This comprehensive, multimedia online exhibit features a trove of resources on the Bill of Rights. Part I contains the English, Colonial, State, and Continental origins of the Bill of Rights; Part II features the Federalist/Antifederalist Debate over the Bill of Rights; and Part III explains the politics of the Bill of Rights in the First Congress through its adoption.
In the real world, the ability of free blacks to enjoy their natural rights and exercise the privileges and immunities of citizenship depended on the states where they actually lived. When those states imposed a raft of legal discriminations on free blacks they cheapened the meaning of freedom and discounted the value of citizenship. I suspect this bothered Lincoln, but it wasn’t his issue. It would take other men and women, and another century of struggle, before “states rights” was abolished.
This lesson provides students with a brief overview of the historical evolution and expansion of voting rights in the United States. Students will discuss examples of previous “voting qualifications” used by states in the past to deny minorities the right to vote. They will reflect on why the right to vote is important, and appreciate the outcomes of constitutional amendments, Supreme Court decisions, and the Voting Rights Act in the expansion of this right.
The American Bar Association Dialogue program provides lawyers, judges and teachers with the resources they need to engage students and community members in a discussion of fundamental American legal principles and civic traditions. This Dialogue on the Fourteenth Amendment is composed of three parts:
Part 1: Equal Protection and Civil Rights – Participants discuss the equal protection clause of the 14th Amendment and consider how Congress, through federal legislation, has worked to help realize its constitutional promise.
Part 2: Incorporating the Bill of Rights examines the concept of incorporation. Using a case study of Gitlow v. New York, this section provides a guide to how courts have applied the Bill of Rights, selectively, to the states using the 14th Amendment.
Part 3: Ensuring Equality and Liberty explores how the 14th Amendment has been interpreted by courts to protect fundamental freedoms, including individuals’ right to marry.
On August 6, 1965, President Lyndon B. Johnson signed the Voting Rights Act into law. This landmark piece of legislation made discrimination based on race illegal. This law protected the right to vote for all citizens; forced states to obey the Constitution; and reinforced the 15th Amendment. The Share My Lesson team has curated a collection of free lesson plans, activities, and classroom materials that educators can use to teach students about the Voting Rights Act.
On August 18, 1920, the 19th Amendment to the United State Constitution was ratified, thus granting women the right to vote. The ratification of this amendment was a result of the powerful, unwavering momentum of hundreds of women who first convened a women’s rights convention in Seneca Falls, New York. This collection provides free lessons that will help students learn more about this important time in history, highlighting important developments in not only Women’s Rights, but U.S. Civil Rights and other amendments to the Constitution.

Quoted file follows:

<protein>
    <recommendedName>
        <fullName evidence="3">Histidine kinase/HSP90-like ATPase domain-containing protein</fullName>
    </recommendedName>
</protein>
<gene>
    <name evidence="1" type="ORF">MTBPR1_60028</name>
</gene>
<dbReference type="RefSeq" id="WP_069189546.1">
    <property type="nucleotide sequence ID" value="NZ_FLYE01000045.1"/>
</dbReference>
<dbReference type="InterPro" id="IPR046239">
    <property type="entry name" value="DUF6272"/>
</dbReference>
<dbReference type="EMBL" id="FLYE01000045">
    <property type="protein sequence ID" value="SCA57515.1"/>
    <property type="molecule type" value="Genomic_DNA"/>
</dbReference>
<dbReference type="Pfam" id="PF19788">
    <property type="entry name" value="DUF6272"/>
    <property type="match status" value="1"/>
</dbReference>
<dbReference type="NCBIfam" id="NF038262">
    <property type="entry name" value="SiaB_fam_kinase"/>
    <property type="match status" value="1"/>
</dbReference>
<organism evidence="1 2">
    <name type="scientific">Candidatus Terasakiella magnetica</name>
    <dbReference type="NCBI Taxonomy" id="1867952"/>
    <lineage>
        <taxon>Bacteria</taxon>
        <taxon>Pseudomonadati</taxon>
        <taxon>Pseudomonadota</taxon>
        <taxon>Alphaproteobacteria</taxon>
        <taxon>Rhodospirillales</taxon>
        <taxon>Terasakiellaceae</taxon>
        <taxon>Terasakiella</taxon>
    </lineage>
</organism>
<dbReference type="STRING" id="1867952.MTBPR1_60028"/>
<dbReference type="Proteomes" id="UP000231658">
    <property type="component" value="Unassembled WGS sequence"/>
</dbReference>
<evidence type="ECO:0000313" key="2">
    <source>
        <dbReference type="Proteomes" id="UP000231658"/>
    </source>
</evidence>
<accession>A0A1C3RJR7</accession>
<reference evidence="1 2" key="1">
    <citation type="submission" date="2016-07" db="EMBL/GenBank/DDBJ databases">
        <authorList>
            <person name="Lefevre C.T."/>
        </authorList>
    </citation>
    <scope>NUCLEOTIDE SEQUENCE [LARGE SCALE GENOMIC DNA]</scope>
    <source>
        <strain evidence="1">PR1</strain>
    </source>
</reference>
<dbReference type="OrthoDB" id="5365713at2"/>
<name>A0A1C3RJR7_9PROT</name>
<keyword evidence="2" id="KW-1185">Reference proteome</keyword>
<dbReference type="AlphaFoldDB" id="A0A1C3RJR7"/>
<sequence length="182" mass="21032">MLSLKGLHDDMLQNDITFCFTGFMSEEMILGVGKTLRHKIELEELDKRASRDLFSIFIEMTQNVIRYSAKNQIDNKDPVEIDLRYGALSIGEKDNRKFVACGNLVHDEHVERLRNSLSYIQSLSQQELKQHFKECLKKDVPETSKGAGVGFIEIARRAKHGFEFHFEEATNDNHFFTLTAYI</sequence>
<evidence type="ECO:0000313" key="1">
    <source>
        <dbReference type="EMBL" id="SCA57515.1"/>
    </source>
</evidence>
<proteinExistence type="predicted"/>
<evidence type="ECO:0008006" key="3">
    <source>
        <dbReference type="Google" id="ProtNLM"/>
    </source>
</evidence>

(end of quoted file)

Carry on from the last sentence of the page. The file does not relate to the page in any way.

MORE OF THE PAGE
The Bill of Rights is on permanent display at the National Archives in Washington, DC. This original joint resolution of Congress proposed 12 amendments to the United States Constitution, but only 10 were ratified. Added to the Constitution in 1791 as the first 10 amendments, the Bill of Rights explicitly protected freedom of speech, of the press, of religion, and of assembly, among many other rights.
This lesson builds on prior knowledge of the United States Constitution and the Bill of Rights by asking students to think critically about the issues and philosophies central to both. Through investigation and debate, students are asked to question why certain rights were added to the Constitution and why others were not. The discussion will encourage students to synthesize historical and contemporary perspectives about their rights to decide if those rights are still relevant and comprehensive
History is the chronicle of choices made by actors/agents/protagonists in specific contexts. This lesson places students at a critical moment in our nation’s founding, when Americans considered whether to ratify the Constitution. Should they agree to the document as-is, without making any changes? Students will examine and evaluate numerous amendments proposed at state ratifying conventions. Only by looking at the full sweep of amendments offered by the states can students understand the historical context of the Bill of Rights.
Civil disobedience is an active refusal to obey specific demands or laws of a government. Throughout the history of the United States, many Americans have employed civil disobedience as a form of political activism in order to change society. The Bill of Rights Institute provides lessons and historical examples of the origins and instances of this movement in American history.